In 2003, the vision for the Colorado Front Range Trail (CFRT) was introduced by Colorado Parks and Wildlife (CPW). At 876-miles, and spanning 15 cities and 14 counties, the CFRT will connect communities along Colorado’s front range from Wyoming to New Mexico. While several communities throughout Colorado have completed segments of the CFRT, many gaps remain.
Since its formation in 2009, one of the Fountain Creek Watershed Flood Control and Greenway District’s primary goals has been to close the CFRT gap between Colorado Springs and Pueblo. The first step in achieving this goal was completed in 2011, when the District completed the Fountain Creek Corridor Restoration Master Plan. The focus of the Master Plan was identifying creek restoration and rehabilitation projects, as well as preliminary alignments for the CFRT, and seeking opportunities to incorporate trail design and construction with creek restoration or other recreation projects. This effort was hugely successful as several trail and parks projects that were identified in the Master Plan have been completed in the City of Colorado Springs, City of Fountain, El Paso County, Pueblo County and the City of Pueblo. This includes the CFRT through Clear Springs Ranch.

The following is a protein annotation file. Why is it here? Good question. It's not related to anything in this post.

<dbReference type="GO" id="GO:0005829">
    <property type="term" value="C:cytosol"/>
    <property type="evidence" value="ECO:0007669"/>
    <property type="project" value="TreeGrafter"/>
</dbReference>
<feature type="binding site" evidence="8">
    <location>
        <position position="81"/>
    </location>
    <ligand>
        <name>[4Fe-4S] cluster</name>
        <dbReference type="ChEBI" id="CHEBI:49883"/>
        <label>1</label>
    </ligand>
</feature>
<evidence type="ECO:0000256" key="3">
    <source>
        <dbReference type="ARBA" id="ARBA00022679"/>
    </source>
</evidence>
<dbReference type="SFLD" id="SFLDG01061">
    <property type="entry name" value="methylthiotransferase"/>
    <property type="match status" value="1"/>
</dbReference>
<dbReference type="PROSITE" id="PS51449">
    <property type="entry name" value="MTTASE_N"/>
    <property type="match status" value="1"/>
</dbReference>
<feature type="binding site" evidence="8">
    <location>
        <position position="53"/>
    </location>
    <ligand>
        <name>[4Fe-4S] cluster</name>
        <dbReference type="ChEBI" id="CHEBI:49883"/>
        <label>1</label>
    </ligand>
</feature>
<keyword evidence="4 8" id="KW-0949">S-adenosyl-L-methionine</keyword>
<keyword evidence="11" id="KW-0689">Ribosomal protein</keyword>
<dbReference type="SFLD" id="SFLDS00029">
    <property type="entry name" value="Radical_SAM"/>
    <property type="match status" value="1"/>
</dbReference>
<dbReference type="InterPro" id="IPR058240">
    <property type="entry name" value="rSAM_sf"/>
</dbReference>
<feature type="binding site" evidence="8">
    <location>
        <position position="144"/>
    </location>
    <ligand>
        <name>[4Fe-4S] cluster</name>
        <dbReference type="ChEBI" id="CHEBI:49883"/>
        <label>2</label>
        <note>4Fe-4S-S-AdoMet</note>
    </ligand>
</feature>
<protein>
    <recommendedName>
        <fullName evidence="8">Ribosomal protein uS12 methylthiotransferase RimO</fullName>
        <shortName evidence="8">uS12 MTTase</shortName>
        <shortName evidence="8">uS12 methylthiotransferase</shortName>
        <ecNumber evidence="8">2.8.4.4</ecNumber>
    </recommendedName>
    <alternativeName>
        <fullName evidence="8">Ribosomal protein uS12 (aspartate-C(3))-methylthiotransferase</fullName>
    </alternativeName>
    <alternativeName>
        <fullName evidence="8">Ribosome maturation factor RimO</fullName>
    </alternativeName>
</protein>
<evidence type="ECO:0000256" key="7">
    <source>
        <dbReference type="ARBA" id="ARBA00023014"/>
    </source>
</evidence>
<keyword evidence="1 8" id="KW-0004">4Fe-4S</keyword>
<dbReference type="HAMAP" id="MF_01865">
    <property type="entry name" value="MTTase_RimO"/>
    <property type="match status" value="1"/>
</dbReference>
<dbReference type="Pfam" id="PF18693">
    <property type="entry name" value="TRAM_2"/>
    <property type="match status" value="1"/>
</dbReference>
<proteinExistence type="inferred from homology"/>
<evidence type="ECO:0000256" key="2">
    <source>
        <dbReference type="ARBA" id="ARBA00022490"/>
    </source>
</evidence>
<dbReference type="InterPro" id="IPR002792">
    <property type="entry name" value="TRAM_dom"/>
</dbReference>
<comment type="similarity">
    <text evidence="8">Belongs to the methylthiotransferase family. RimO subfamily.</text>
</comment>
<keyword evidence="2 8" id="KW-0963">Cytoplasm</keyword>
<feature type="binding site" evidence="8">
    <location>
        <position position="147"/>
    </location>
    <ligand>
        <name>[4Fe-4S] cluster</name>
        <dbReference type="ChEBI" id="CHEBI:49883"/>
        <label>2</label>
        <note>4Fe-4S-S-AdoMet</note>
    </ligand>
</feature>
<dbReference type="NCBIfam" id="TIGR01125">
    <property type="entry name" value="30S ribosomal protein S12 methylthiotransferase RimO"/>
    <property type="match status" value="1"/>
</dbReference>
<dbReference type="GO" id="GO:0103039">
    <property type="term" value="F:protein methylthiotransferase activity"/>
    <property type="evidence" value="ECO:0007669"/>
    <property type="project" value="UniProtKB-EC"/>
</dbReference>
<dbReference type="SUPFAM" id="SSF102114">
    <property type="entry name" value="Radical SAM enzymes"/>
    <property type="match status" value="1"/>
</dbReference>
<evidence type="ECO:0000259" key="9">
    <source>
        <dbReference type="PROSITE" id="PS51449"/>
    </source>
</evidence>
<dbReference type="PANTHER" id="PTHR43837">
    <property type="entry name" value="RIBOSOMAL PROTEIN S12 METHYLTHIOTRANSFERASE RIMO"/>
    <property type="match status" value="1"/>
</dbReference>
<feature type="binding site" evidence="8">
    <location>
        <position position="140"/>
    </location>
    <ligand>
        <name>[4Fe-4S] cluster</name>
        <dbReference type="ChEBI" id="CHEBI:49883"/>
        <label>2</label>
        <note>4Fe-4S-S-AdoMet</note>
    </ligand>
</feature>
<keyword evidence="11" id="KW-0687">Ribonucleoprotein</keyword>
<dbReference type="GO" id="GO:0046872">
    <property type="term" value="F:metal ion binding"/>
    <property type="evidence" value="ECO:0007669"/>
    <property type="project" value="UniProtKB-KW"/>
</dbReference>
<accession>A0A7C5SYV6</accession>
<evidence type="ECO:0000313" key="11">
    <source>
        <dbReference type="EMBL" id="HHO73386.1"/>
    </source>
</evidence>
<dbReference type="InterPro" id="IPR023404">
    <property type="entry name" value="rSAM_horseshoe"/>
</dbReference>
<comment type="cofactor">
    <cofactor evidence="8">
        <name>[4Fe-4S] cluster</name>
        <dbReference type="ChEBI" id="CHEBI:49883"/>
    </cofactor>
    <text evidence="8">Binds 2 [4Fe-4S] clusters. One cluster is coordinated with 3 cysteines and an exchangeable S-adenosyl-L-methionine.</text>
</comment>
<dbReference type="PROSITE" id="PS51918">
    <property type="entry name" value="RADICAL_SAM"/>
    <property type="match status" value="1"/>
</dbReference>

The effort to close additional gaps in the CFRT received a boost when, in 2015, former Colorado Governor John Hickenlooper unveiled the Colorado the Beautiful Initiative. The initiative identified the CFRT as one of the top 16 priority regional trail connections in Colorado, making it eligible for prioritized funding through Great Outdoors Colorado’s (GOCO) Connect Initiative.
The District has now taken the next step in closing the largest gaps of the CFRT from Colorado Springs to Pueblo. After partnering and receiving grant funding from GOCO and CPW, the District has begun an effort to identify a detailed alignment for the CFRT called the Fountain Creek Greenway Master Plan. Coordinating with land trusts, private property owners and government agencies, the Master Plan will explore sustainable trail alignment opportunities and alternatives through the Fountain Creek Corridor. The plan will also seek to promote stewardship as a part of the larger goal of protecting the Fountain Creek Corridor.
The Master Plan effort was tentatively scheduled to be completed by the end of 2020 with a yet to be determined Phase 1 Design Project to follow. Given social gathering restrictions put in place due to the COVID-19 pandemic, it is likely that the project schedule will be extended until spring 2021.